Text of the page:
We live near a rocky beach where I like to walk.  Walking on rocks uses the leg muscles differently from a flat surface, so it takes me a few trips to get my “rock legs” back.

low tide

I didn’t pay a lot of attention to tides on my visits to the coast as a child, but at this latitude they are significant.  The vertical difference between high and low tide is about ten feet.  On the sloping beach that covers a wide stretch; all of the rocks in these two photos will be under water at high tide.

seaweed

The highest tides leave little walking space.  The best time to walk is mid-tide or lower, when the rocks have had time to dry out.  (Slipping on a wet rock is definitely dangerous.)  So I am very much aware of the fact that the tides shift by up to an hour each day.  And I wonder what the world would be like if the moon did not take longer or less than 24 hours to go around the earth.  The tides would always be at the same time.  And would the moon look the same to us too, always rising at the same time and in approximately the same shape?  How dull!  The phases of the moon not there to help early humans begin to make calendars!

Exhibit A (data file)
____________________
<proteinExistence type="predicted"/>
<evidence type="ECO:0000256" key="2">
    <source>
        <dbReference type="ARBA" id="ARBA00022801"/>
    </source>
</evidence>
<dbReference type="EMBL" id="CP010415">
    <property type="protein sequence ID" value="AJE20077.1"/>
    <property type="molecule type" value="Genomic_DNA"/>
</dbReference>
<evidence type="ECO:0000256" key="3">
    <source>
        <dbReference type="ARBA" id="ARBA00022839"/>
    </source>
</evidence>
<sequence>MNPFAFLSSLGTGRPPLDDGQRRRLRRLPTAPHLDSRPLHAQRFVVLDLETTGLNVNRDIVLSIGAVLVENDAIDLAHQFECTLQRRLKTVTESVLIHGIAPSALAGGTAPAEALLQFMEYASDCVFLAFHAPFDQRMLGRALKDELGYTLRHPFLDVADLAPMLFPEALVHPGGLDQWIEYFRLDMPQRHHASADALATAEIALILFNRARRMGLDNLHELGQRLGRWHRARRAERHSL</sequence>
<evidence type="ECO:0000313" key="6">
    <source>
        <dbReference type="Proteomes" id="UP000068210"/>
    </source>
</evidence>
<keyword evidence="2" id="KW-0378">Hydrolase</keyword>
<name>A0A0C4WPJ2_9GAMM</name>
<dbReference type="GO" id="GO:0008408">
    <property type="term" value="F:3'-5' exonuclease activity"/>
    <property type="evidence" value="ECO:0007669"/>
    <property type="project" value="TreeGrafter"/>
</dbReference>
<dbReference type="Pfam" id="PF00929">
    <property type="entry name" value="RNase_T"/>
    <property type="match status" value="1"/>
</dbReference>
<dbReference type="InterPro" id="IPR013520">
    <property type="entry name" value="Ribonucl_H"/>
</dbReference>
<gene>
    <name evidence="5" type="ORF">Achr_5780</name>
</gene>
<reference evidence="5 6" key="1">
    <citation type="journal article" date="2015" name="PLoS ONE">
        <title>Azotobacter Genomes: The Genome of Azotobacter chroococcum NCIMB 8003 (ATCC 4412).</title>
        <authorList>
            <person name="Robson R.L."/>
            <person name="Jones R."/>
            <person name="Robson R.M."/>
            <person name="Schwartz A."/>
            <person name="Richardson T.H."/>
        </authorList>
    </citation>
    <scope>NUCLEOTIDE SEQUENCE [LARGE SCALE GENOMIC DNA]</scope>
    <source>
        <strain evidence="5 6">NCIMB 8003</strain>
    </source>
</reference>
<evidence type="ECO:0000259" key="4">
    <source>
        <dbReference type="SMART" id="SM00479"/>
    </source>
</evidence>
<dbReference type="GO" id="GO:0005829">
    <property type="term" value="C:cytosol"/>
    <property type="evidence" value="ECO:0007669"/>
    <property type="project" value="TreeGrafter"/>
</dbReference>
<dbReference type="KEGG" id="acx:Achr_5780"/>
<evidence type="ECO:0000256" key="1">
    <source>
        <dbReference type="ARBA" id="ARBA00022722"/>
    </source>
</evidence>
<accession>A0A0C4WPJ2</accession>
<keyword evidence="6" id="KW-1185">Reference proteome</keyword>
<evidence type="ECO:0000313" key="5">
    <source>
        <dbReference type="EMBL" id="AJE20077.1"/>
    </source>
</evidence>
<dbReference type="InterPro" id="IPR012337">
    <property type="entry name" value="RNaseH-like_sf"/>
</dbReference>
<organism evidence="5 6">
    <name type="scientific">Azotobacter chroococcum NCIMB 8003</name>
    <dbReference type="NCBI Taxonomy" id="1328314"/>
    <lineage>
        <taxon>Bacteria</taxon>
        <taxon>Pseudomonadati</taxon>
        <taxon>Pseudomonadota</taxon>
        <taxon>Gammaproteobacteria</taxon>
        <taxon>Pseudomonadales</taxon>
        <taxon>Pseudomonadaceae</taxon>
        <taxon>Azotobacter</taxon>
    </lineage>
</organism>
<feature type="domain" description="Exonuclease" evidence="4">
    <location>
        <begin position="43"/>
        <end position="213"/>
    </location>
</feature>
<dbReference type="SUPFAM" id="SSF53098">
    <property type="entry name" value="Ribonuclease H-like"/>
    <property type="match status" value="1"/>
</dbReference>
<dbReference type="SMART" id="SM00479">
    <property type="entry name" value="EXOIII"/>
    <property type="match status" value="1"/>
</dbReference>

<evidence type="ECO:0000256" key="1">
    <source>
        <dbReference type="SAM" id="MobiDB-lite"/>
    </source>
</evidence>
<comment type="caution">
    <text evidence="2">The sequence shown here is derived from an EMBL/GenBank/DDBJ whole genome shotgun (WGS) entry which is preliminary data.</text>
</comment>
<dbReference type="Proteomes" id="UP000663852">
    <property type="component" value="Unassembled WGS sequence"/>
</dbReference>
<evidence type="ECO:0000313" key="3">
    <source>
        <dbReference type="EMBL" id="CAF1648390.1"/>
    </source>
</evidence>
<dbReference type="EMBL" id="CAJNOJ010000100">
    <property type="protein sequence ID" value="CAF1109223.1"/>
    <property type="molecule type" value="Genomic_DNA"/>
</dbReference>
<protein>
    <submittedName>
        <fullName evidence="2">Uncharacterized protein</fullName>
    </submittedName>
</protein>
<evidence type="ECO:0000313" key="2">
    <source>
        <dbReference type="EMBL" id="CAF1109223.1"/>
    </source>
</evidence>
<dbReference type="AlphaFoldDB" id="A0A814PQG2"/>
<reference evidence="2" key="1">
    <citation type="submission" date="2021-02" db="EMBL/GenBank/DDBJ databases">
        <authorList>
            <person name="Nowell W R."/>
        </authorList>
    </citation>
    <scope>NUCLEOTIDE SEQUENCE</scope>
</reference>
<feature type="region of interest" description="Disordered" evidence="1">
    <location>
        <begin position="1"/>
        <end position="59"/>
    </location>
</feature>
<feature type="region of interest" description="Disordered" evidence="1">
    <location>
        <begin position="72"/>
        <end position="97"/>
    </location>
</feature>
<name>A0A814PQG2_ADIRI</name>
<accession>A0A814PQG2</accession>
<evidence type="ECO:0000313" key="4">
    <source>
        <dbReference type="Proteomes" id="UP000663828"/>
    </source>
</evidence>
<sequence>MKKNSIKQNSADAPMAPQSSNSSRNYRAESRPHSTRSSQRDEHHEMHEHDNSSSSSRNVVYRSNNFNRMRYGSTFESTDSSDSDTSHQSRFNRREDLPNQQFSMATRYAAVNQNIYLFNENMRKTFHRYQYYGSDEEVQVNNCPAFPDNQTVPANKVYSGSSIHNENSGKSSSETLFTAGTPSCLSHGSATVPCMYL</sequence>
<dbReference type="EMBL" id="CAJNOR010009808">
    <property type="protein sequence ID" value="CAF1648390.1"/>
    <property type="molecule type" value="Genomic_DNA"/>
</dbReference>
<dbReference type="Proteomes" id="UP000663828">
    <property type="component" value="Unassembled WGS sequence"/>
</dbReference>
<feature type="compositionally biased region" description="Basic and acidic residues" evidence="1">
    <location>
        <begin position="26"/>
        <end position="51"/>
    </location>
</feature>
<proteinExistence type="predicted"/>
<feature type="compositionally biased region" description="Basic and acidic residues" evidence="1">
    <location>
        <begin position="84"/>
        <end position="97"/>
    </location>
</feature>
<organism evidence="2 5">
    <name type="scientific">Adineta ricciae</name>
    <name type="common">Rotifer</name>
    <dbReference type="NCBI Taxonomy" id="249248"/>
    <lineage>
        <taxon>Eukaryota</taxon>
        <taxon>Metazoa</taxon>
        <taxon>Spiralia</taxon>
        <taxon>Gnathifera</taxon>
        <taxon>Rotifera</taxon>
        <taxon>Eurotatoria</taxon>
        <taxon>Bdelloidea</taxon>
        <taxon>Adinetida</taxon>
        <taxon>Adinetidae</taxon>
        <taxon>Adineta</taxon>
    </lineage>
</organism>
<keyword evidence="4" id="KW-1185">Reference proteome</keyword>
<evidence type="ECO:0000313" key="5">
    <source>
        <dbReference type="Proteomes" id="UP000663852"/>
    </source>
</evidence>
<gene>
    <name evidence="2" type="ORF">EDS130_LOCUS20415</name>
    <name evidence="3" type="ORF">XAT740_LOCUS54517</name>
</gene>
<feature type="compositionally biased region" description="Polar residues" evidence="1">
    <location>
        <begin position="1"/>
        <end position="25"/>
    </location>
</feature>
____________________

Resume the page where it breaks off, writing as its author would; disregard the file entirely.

I was pleased to see that my “tree lizard” had survived the winter.   (See “The Giant Lizard of Lounsberry Beach” posted June 28, 2012.)  While a large log rolled up on the beach by storms often stays there, it is usually tossed around quite a bit, and acquires some new seaweed dressing.

tree withh rock

I’ll be checking in with him to see if there’s a sequel to his story.

 

 

 

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